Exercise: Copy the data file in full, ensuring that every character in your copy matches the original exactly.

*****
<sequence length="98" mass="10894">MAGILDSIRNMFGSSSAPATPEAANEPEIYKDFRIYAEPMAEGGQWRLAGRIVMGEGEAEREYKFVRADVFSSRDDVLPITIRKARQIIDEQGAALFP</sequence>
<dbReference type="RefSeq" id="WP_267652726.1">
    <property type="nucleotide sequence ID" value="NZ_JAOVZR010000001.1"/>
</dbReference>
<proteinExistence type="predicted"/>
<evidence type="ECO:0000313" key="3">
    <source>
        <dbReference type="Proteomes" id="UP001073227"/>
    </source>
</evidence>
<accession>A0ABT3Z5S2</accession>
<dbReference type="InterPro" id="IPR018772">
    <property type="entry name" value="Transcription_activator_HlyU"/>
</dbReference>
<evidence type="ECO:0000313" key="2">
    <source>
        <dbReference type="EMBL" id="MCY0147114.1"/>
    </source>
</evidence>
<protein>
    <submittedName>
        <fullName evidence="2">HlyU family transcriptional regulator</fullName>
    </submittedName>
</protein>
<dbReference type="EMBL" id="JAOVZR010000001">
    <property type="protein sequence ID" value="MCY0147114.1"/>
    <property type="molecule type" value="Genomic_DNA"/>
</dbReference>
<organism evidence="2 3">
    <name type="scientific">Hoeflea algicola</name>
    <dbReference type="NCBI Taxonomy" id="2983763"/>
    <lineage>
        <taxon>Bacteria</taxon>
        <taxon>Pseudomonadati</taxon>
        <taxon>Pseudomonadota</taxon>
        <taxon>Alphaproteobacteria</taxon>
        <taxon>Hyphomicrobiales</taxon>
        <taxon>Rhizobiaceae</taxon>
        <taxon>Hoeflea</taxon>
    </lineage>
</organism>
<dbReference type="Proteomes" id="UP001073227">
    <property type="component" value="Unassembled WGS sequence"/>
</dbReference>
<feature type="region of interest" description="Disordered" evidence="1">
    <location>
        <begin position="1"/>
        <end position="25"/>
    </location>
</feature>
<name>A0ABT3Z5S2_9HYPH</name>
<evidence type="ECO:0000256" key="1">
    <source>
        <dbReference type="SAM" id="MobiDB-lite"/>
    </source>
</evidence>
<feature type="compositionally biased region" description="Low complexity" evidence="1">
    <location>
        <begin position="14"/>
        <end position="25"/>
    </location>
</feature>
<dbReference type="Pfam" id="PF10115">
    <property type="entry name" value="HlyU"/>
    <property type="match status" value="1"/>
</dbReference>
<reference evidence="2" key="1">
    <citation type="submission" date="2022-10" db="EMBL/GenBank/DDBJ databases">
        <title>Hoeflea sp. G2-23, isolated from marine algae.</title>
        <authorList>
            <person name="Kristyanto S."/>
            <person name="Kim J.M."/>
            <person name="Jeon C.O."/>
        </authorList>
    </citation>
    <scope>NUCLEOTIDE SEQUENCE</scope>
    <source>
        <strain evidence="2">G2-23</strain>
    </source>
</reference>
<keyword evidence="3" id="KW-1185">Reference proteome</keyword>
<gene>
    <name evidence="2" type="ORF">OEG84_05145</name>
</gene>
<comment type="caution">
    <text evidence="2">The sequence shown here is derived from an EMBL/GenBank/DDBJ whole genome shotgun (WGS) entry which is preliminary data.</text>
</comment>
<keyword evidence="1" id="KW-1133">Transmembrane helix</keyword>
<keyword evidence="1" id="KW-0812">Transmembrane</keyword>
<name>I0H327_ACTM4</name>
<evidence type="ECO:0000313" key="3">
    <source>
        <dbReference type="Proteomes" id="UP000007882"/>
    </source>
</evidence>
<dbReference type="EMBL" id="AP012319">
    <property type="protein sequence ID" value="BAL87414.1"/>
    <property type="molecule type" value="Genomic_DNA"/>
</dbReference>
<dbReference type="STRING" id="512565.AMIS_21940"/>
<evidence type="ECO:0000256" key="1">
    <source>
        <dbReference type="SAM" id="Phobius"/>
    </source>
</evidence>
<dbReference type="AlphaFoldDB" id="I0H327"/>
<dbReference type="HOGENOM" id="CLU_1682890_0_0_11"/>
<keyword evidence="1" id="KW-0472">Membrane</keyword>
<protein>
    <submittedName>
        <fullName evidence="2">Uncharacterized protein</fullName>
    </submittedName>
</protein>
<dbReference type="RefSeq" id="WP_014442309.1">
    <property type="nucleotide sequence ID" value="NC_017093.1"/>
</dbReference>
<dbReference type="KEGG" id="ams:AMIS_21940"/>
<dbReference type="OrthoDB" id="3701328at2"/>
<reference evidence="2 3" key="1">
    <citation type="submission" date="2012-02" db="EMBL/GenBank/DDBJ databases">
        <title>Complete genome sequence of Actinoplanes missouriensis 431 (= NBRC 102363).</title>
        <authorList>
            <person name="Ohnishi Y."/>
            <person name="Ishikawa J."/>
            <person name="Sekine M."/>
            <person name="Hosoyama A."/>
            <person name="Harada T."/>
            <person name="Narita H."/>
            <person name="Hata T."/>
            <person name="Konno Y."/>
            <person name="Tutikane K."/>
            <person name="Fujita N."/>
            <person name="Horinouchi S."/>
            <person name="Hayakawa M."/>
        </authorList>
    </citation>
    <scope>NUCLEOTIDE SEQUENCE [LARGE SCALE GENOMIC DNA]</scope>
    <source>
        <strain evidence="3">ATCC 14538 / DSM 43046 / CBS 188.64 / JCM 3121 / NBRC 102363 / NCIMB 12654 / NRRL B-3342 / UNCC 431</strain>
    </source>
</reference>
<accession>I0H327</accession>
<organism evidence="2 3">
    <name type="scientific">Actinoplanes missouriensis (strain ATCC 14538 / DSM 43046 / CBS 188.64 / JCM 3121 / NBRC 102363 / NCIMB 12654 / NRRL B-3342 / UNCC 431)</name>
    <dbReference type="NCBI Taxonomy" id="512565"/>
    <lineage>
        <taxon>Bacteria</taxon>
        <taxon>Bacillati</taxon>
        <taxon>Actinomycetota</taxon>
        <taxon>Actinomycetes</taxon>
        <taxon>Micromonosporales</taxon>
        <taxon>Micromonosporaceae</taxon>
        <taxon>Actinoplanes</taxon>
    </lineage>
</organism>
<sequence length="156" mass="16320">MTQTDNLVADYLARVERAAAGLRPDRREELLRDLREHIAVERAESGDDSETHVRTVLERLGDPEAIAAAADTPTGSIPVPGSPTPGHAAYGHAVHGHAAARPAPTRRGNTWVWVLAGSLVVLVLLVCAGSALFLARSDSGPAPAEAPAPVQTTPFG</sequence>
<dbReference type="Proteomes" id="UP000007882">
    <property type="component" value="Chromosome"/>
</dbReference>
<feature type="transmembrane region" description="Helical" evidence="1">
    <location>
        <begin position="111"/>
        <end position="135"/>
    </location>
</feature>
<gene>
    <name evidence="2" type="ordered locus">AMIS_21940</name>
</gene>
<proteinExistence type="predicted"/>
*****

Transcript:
<sequence length="98" mass="10894">MAGILDSIRNMFGSSSAPATPEAANEPEIYKDFRIYAEPMAEGGQWRLAGRIVMGEGEAEREYKFVRADVFSSRDDVLPITIRKARQIIDEQGAALFP</sequence>
<dbReference type="RefSeq" id="WP_267652726.1">
    <property type="nucleotide sequence ID" value="NZ_JAOVZR010000001.1"/>
</dbReference>
<proteinExistence type="predicted"/>
<evidence type="ECO:0000313" key="3">
    <source>
        <dbReference type="Proteomes" id="UP001073227"/>
    </source>
</evidence>
<accession>A0ABT3Z5S2</accession>
<dbReference type="InterPro" id="IPR018772">
    <property type="entry name" value="Transcription_activator_HlyU"/>
</dbReference>
<evidence type="ECO:0000313" key="2">
    <source>
        <dbReference type="EMBL" id="MCY0147114.1"/>
    </source>
</evidence>
<protein>
    <submittedName>
        <fullName evidence="2">HlyU family transcriptional regulator</fullName>
    </submittedName>
</protein>
<dbReference type="EMBL" id="JAOVZR010000001">
    <property type="protein sequence ID" value="MCY0147114.1"/>
    <property type="molecule type" value="Genomic_DNA"/>
</dbReference>
<organism evidence="2 3">
    <name type="scientific">Hoeflea algicola</name>
    <dbReference type="NCBI Taxonomy" id="2983763"/>
    <lineage>
        <taxon>Bacteria</taxon>
        <taxon>Pseudomonadati</taxon>
        <taxon>Pseudomonadota</taxon>
        <taxon>Alphaproteobacteria</taxon>
        <taxon>Hyphomicrobiales</taxon>
        <taxon>Rhizobiaceae</taxon>
        <taxon>Hoeflea</taxon>
    </lineage>
</organism>
<dbReference type="Proteomes" id="UP001073227">
    <property type="component" value="Unassembled WGS sequence"/>
</dbReference>
<feature type="region of interest" description="Disordered" evidence="1">
    <location>
        <begin position="1"/>
        <end position="25"/>
    </location>
</feature>
<name>A0ABT3Z5S2_9HYPH</name>
<evidence type="ECO:0000256" key="1">
    <source>
        <dbReference type="SAM" id="MobiDB-lite"/>
    </source>
</evidence>
<feature type="compositionally biased region" description="Low complexity" evidence="1">
    <location>
        <begin position="14"/>
        <end position="25"/>
    </location>
</feature>
<dbReference type="Pfam" id="PF10115">
    <property type="entry name" value="HlyU"/>
    <property type="match status" value="1"/>
</dbReference>
<reference evidence="2" key="1">
    <citation type="submission" date="2022-10" db="EMBL/GenBank/DDBJ databases">
        <title>Hoeflea sp. G2-23, isolated from marine algae.</title>
        <authorList>
            <person name="Kristyanto S."/>
            <person name="Kim J.M."/>
            <person name="Jeon C.O."/>
        </authorList>
    </citation>
    <scope>NUCLEOTIDE SEQUENCE</scope>
    <source>
        <strain evidence="2">G2-23</strain>
    </source>
</reference>
<keyword evidence="3" id="KW-1185">Reference proteome</keyword>
<gene>
    <name evidence="2" type="ORF">OEG84_05145</name>
</gene>
<comment type="caution">
    <text evidence="2">The sequence shown here is derived from an EMBL/GenBank/DDBJ whole genome shotgun (WGS) entry which is preliminary data.</text>
</comment>
<keyword evidence="1" id="KW-1133">Transmembrane helix</keyword>
<keyword evidence="1" id="KW-0812">Transmembrane</keyword>
<name>I0H327_ACTM4</name>
<evidence type="ECO:0000313" key="3">
    <source>
        <dbReference type="Proteomes" id="UP000007882"/>
    </source>
</evidence>
<dbReference type="EMBL" id="AP012319">
    <property type="protein sequence ID" value="BAL87414.1"/>
    <property type="molecule type" value="Genomic_DNA"/>
</dbReference>
<dbReference type="STRING" id="512565.AMIS_21940"/>
<evidence type="ECO:0000256" key="1">
    <source>
        <dbReference type="SAM" id="Phobius"/>
    </source>
</evidence>
<dbReference type="AlphaFoldDB" id="I0H327"/>
<dbReference type="HOGENOM" id="CLU_1682890_0_0_11"/>
<keyword evidence="1" id="KW-0472">Membrane</keyword>
<protein>
    <submittedName>
        <fullName evidence="2">Uncharacterized protein</fullName>
    </submittedName>
</protein>
<dbReference type="RefSeq" id="WP_014442309.1">
    <property type="nucleotide sequence ID" value="NC_017093.1"/>
</dbReference>
<dbReference type="KEGG" id="ams:AMIS_21940"/>
<dbReference type="OrthoDB" id="3701328at2"/>
<reference evidence="2 3" key="1">
    <citation type="submission" date="2012-02" db="EMBL/GenBank/DDBJ databases">
        <title>Complete genome sequence of Actinoplanes missouriensis 431 (= NBRC 102363).</title>
        <authorList>
            <person name="Ohnishi Y."/>
            <person name="Ishikawa J."/>
            <person name="Sekine M."/>
            <person name="Hosoyama A."/>
            <person name="Harada T."/>
            <person name="Narita H."/>
            <person name="Hata T."/>
            <person name="Konno Y."/>
            <person name="Tutikane K."/>
            <person name="Fujita N."/>
            <person name="Horinouchi S."/>
            <person name="Hayakawa M."/>
        </authorList>
    </citation>
    <scope>NUCLEOTIDE SEQUENCE [LARGE SCALE GENOMIC DNA]</scope>
    <source>
        <strain evidence="3">ATCC 14538 / DSM 43046 / CBS 188.64 / JCM 3121 / NBRC 102363 / NCIMB 12654 / NRRL B-3342 / UNCC 431</strain>
    </source>
</reference>
<accession>I0H327</accession>
<organism evidence="2 3">
    <name type="scientific">Actinoplanes missouriensis (strain ATCC 14538 / DSM 43046 / CBS 188.64 / JCM 3121 / NBRC 102363 / NCIMB 12654 / NRRL B-3342 / UNCC 431)</name>
    <dbReference type="NCBI Taxonomy" id="512565"/>
    <lineage>
        <taxon>Bacteria</taxon>
        <taxon>Bacillati</taxon>
        <taxon>Actinomycetota</taxon>
        <taxon>Actinomycetes</taxon>
        <taxon>Micromonosporales</taxon>
        <taxon>Micromonosporaceae</taxon>
        <taxon>Actinoplanes</taxon>
    </lineage>
</organism>
<sequence length="156" mass="16320">MTQTDNLVADYLARVERAAAGLRPDRREELLRDLREHIAVERAESGDDSETHVRTVLERLGDPEAIAAAADTPTGSIPVPGSPTPGHAAYGHAVHGHAAARPAPTRRGNTWVWVLAGSLVVLVLLVCAGSALFLARSDSGPAPAEAPAPVQTTPFG</sequence>
<dbReference type="Proteomes" id="UP000007882">
    <property type="component" value="Chromosome"/>
</dbReference>
<feature type="transmembrane region" description="Helical" evidence="1">
    <location>
        <begin position="111"/>
        <end position="135"/>
    </location>
</feature>
<gene>
    <name evidence="2" type="ordered locus">AMIS_21940</name>
</gene>
<proteinExistence type="predicted"/>